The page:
all homosexuals would eventually come out and parade down the streets of LA.
Until then, they sought refuge under pseudonyms when publishing anything of
homosexual nature. Many joined the Society but no one knew who ran the
organization. Rowland and the others thought it safest to keep it that way in
the beginning. In 1954, the founders decided to become an open democratic
organization and a vote was held as to whom should be the leaders. Rowland and
the others wanted a radical group of expansionists and protesters. Hall Call,
their opposition, wanted to take a more conservative approach. He meant that for
the group to survive, they did not want to attract unnecessary attention to
themselves; also to have an open organization, they had to eliminate everything
that could give the government, especially McCarthy, an excuse to shut the
organization down, which meant removing the communist faction from the group.
Call won the vote and most if not all of the original founders were asked to
resign. This decision left them very bitter and the question whether they had
done the right thing by going "public" they way they had is still asked. Rowland
claimed Call was the reason for the Mattachine's downfall, having not an ounce
of organizational spirit in his whole body. Call on the other hand, who was a
journalist, saw the McCarthy threat as real and if the Mattachine Society wanted
to enhance the Society and do some good, staying low was the only answer.
Membership later decreased in the late 1960s and members instead joined a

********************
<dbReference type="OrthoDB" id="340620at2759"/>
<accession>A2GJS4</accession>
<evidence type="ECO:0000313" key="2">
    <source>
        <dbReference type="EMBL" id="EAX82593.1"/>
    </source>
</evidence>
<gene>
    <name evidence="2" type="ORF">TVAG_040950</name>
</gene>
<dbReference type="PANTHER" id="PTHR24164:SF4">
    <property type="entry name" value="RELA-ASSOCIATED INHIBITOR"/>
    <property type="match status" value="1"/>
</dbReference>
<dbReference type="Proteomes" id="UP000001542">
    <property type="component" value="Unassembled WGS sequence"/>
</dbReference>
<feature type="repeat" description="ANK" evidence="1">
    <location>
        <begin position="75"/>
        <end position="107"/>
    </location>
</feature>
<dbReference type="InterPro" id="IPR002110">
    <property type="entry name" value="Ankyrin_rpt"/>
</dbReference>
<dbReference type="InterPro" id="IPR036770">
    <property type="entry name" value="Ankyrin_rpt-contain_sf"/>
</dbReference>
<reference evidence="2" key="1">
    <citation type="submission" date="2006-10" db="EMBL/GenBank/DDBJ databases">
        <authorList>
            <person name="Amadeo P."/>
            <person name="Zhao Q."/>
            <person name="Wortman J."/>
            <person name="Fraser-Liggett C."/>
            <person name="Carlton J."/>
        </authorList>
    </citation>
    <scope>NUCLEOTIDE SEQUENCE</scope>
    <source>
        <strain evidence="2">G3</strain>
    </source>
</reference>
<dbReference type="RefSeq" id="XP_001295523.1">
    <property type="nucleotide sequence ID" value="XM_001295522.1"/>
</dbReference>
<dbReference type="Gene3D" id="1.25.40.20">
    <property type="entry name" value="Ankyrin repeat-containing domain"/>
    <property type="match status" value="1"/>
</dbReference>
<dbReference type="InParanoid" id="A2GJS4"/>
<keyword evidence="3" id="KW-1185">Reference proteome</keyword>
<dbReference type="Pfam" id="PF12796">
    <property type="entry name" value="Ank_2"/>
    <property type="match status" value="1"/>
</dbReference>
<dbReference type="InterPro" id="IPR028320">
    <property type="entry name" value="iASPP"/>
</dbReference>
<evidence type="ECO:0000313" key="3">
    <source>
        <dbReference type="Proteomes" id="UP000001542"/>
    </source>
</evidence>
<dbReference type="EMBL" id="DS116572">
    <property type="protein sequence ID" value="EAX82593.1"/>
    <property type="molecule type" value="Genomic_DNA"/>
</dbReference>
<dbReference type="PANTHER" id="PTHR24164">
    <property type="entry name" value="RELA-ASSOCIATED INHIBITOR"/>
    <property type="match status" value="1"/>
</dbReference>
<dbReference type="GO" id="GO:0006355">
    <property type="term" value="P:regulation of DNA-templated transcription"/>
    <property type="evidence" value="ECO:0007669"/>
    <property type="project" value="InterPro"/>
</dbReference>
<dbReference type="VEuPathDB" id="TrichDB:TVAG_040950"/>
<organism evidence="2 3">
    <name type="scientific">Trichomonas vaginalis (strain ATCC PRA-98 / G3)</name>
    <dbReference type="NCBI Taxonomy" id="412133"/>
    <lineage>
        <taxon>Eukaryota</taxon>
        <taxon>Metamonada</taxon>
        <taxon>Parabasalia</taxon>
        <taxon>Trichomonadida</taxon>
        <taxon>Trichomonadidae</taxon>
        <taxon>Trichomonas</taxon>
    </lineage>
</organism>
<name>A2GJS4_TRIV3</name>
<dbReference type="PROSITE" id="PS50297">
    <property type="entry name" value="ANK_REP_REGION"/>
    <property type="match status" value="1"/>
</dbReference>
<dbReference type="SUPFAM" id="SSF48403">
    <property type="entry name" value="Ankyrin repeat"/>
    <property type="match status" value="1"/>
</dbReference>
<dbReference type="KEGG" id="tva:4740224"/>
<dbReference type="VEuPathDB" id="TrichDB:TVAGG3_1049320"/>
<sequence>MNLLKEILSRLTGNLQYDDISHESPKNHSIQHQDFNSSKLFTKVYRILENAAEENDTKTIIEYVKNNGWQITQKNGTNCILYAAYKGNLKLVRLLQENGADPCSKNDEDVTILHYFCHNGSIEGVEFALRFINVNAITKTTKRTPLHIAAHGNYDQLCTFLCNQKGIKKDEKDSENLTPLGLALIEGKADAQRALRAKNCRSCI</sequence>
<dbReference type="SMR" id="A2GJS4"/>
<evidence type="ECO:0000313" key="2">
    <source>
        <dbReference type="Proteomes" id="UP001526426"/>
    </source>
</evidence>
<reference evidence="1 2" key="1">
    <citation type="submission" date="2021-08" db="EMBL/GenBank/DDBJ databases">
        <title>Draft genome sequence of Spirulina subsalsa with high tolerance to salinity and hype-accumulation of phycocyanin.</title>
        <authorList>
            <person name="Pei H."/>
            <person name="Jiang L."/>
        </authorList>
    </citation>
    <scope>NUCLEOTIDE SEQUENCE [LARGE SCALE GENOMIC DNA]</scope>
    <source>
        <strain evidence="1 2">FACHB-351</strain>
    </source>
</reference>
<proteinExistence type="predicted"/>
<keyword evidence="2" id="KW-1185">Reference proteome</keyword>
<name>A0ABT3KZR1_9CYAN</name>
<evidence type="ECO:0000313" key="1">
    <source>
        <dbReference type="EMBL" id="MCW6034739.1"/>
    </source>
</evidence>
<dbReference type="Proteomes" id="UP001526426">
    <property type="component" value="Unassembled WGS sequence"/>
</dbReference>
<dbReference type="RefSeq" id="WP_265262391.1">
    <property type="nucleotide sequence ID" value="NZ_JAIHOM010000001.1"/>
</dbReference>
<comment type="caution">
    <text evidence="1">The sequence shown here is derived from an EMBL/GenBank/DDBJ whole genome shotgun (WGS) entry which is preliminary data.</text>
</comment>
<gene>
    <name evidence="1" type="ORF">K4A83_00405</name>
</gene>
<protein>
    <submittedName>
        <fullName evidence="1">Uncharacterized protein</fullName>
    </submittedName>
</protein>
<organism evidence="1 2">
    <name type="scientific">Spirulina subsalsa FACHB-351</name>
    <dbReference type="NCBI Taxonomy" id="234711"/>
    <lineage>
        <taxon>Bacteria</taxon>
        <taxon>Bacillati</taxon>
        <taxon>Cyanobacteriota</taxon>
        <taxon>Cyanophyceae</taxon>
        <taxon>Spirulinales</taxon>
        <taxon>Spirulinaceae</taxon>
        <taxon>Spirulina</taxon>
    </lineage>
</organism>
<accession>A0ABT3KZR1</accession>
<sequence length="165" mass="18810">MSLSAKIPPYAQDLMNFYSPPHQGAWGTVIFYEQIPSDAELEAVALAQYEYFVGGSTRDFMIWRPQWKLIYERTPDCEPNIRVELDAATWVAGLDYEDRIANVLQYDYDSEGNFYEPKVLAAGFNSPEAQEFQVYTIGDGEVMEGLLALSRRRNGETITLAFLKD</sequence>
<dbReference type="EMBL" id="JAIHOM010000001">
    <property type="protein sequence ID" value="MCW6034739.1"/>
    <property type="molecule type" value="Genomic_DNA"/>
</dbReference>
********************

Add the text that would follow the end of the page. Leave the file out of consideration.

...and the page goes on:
seceded branch of the Society called SIR. Up until 1950s, no Aopen-minded@ study
had ever been made of male homosexuals. However, in 1956, Dr. Evelyn Hooker, a
professor at UCLA, presented a paper to the American Psychological Association
in Chicago, in which she had conducted an experiment of homosexuals and
heterosexuals to study their Afundamental personal behavior@ using the Rorschach,
the Thematic Apperception and the Make a Picture tests. The judges were
internationally recognized scientists and were not told who had been taking the
tests. The result came out and the judges could not find any relation between
the subjects' sexual preferences and their answers. Dr. Hooker received the
Distinguished Contribution Award for her study. Dr. Hooker was also confronted
by many lesbians, asking her to conduct a test on them as well. She refused on
the grounds that a woman conducting tests on women would be considered biased
and not be taken seriously. In 1955, lesbians in San Francisco founded the
lesbian equivalent to the Mattachine Society; they called it the Daughters of